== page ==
The NYT paywall is generous to subscribers and non-subscribers alike, and the NYT has managed to keep both goodwill and traffic with respect to its non-subscribers. That can’t be said of the WSJ and FT, who take a much more hostile and adversarial approach to the people who aren’t paying them hard cash. The NYT sees value in remaining accessible to everybody; the FT and WSJ see value in restricting access only to paid subscribers.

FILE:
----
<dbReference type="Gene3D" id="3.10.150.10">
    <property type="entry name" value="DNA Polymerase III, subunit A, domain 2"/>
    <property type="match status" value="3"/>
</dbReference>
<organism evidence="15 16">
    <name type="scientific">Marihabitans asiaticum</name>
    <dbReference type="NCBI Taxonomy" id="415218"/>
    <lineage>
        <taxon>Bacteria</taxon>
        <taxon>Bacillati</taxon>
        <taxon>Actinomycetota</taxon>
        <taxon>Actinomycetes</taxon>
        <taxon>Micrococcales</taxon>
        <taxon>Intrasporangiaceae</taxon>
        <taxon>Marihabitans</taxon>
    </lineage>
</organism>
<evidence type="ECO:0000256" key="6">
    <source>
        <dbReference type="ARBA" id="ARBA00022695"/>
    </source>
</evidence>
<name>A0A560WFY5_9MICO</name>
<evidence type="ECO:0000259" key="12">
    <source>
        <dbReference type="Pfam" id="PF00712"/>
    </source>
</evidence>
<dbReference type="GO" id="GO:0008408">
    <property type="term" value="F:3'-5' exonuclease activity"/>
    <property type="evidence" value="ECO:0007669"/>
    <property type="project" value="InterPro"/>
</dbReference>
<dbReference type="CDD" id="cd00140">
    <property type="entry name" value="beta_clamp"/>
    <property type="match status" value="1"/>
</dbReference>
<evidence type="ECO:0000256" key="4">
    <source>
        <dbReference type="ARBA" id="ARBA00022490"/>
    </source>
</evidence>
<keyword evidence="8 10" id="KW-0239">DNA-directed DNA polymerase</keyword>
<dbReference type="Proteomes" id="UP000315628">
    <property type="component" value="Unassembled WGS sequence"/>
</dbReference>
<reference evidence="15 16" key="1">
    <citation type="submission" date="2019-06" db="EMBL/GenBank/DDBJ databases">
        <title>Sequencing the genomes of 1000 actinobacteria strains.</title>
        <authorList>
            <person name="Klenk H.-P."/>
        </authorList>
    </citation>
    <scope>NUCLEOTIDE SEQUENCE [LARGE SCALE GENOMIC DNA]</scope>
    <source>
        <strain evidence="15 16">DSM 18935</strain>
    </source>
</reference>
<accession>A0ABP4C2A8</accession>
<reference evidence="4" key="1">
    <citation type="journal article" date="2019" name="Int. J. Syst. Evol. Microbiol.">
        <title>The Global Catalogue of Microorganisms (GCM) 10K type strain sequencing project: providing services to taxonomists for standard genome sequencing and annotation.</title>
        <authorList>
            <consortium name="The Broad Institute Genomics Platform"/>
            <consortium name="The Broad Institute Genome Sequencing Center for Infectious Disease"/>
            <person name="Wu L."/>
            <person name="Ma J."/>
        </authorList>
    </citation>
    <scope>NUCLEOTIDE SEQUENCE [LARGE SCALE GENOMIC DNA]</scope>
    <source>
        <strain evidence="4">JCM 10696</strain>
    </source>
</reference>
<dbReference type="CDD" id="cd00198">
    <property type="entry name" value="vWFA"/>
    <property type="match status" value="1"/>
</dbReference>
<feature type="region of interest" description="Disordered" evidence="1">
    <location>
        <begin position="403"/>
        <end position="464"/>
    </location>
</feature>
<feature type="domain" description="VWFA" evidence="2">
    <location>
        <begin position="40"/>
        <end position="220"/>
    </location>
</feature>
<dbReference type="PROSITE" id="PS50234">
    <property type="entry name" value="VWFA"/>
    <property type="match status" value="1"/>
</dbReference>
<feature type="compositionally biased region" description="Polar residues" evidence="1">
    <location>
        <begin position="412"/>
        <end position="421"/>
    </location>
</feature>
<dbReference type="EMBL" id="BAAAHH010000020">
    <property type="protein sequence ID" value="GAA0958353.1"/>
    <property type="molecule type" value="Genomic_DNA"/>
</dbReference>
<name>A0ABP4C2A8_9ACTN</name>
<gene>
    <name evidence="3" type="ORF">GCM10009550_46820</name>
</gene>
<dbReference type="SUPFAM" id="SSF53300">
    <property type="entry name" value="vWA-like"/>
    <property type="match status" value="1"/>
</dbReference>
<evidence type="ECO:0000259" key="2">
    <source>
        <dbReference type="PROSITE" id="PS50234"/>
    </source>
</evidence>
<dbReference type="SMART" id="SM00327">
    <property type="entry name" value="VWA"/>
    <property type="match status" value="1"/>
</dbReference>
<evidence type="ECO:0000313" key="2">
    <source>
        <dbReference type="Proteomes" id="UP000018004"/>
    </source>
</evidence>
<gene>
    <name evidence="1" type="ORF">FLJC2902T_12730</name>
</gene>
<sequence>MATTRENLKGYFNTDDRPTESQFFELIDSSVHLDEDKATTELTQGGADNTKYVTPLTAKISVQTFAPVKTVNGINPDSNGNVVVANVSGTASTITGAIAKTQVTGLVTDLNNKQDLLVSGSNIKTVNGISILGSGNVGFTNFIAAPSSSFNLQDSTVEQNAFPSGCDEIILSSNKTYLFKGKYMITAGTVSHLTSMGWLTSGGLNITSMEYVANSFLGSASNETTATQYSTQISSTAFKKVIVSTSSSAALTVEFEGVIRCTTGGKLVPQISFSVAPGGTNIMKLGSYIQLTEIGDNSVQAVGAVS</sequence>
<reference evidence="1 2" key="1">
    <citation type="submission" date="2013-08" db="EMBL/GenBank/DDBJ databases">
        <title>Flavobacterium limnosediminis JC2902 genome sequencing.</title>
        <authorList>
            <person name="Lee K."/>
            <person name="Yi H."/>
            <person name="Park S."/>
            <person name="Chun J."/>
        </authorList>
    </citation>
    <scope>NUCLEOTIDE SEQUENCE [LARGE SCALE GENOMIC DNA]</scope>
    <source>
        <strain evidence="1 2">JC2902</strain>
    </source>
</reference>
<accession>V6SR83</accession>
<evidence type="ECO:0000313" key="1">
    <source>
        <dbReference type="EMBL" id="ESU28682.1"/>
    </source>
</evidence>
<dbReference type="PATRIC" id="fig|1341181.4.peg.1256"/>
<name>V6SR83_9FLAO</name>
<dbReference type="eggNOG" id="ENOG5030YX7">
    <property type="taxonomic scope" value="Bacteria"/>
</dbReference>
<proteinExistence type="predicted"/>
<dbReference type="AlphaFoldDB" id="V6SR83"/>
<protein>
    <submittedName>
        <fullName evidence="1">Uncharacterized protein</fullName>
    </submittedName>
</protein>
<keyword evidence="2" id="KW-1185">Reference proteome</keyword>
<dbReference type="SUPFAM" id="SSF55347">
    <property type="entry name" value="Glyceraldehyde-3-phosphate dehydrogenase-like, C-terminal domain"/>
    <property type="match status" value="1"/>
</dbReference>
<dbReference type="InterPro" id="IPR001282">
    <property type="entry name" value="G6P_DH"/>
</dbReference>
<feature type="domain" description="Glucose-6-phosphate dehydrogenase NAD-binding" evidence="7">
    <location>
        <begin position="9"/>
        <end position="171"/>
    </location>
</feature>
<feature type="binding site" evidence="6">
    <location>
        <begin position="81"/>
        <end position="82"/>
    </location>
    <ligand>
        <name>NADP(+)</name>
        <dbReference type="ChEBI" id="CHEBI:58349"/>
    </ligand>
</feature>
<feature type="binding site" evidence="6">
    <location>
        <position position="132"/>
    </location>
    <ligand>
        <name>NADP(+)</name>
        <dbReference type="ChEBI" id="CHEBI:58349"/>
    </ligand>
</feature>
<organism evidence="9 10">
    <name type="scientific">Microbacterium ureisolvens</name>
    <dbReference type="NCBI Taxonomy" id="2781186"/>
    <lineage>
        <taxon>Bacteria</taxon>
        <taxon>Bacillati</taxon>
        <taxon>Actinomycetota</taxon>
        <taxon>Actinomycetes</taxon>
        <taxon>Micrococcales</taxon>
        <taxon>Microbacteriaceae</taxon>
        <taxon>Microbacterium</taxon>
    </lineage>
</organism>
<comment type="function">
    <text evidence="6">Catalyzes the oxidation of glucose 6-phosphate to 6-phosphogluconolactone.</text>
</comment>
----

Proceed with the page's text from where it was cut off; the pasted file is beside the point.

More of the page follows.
Which is why I think it’s fundamentally misconceived to think of the FT paywall as being very similar to the NYT paywall. Rather, it’s at heart the same as the WSJ paywall: a way of restricting content as much as possible to subscribers exclusively. The NYT is a free website with a mechanism for getting readers to subscribe; the FT and WSJ are subscription websites with some content available for free. It’s the NYT model which I love, not what’s going on at the FT.